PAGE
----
14 And thus there became a great inequality in all the land, insomuch that the church began to be broken up; yea, insomuch that in the thirtieth year the church was broken up in all the land save it were among a few of the Lamanites who were converted unto the true faith; and they would not depart from it, for they were firm, and steadfast, and immovable, willing with all diligence to keep the commandments of the Lord.

  18. Michael H says:

    Tim: Amen. I bristle at the arguments (and verses that *arguably* back them up) that say individual wealth and a state of Zion are not at odds with one another.

    “God grant me the forgerfulness necessary to pay no more thought to this thread and to stop arguing in the comment section of BCC and to read a dang book or do the dishes or do anything else more productive instead.”

  19. As I’ve been thinking about this today, I’ve had a question. Was the post destruction land a looters paradise? Many have speculated that the three days of blackness came about because of thick smoke. If huge portions of the population are dying from affixation, that will result in a lot of durable goods, sitting around with no owners. It would be easy to make a “All resources common” policy, when all you have to do is pull whatever you want from the ownerless storehouses which may have been dotting the land.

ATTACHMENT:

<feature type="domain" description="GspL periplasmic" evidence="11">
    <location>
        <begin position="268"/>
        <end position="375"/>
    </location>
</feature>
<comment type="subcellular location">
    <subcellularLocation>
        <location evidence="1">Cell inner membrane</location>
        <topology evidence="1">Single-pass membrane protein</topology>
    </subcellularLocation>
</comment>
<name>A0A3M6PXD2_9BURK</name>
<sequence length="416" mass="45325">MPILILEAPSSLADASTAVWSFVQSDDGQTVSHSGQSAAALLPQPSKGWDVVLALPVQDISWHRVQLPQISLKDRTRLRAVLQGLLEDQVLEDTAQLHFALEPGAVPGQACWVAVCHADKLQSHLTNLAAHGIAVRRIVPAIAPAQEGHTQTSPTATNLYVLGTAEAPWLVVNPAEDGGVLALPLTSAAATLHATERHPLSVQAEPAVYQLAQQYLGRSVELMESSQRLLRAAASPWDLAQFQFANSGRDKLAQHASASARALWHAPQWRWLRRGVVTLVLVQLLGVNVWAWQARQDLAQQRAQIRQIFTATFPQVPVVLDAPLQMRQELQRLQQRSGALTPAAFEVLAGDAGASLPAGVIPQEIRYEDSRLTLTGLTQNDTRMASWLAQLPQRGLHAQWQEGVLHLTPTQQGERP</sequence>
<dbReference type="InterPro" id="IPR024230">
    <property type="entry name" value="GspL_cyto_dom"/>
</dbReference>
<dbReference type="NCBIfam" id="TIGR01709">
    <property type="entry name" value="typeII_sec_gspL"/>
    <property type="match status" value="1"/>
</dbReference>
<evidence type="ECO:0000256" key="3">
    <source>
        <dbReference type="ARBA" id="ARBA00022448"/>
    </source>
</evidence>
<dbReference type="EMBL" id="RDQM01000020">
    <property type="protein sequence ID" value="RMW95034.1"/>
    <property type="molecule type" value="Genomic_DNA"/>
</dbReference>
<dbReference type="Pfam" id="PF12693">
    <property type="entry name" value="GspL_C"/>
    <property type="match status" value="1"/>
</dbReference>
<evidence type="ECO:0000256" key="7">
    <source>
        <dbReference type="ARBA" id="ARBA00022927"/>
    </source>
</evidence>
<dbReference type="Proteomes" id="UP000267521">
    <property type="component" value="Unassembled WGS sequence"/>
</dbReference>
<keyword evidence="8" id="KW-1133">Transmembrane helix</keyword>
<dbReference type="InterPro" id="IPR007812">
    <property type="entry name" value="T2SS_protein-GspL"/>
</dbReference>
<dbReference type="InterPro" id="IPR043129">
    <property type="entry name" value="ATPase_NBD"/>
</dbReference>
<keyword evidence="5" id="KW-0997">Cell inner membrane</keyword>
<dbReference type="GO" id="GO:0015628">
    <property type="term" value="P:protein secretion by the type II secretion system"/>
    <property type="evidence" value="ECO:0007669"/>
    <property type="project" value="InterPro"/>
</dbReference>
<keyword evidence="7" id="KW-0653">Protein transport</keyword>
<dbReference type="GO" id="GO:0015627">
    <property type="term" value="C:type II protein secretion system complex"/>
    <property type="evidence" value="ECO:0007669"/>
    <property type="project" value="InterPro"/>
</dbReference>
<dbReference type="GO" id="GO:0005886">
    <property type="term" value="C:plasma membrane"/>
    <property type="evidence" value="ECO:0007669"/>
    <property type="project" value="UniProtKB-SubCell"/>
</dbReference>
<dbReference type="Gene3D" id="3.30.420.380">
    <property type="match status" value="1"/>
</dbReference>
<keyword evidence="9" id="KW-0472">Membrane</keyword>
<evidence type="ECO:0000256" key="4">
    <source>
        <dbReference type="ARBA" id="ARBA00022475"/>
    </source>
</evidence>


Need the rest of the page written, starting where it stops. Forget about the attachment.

That’s not saying that that’s what happened. But what percentage of people died? 10%, 20%, 80%, 90%? If 90% of the people died, it would take a few generations to build up the population back to where it was consuming goods at the same rate as before.

  20. pconnornc says:

    I 100% agreed w/ Bernie Sanders that income inequality is the great political and moral issue of our time (though I disagreed with most of his solutions) – but I am not sure that I agree that 4 Nephi 1:3 means there were no rich. I take that to mean that they did not differentiate themselves by any means.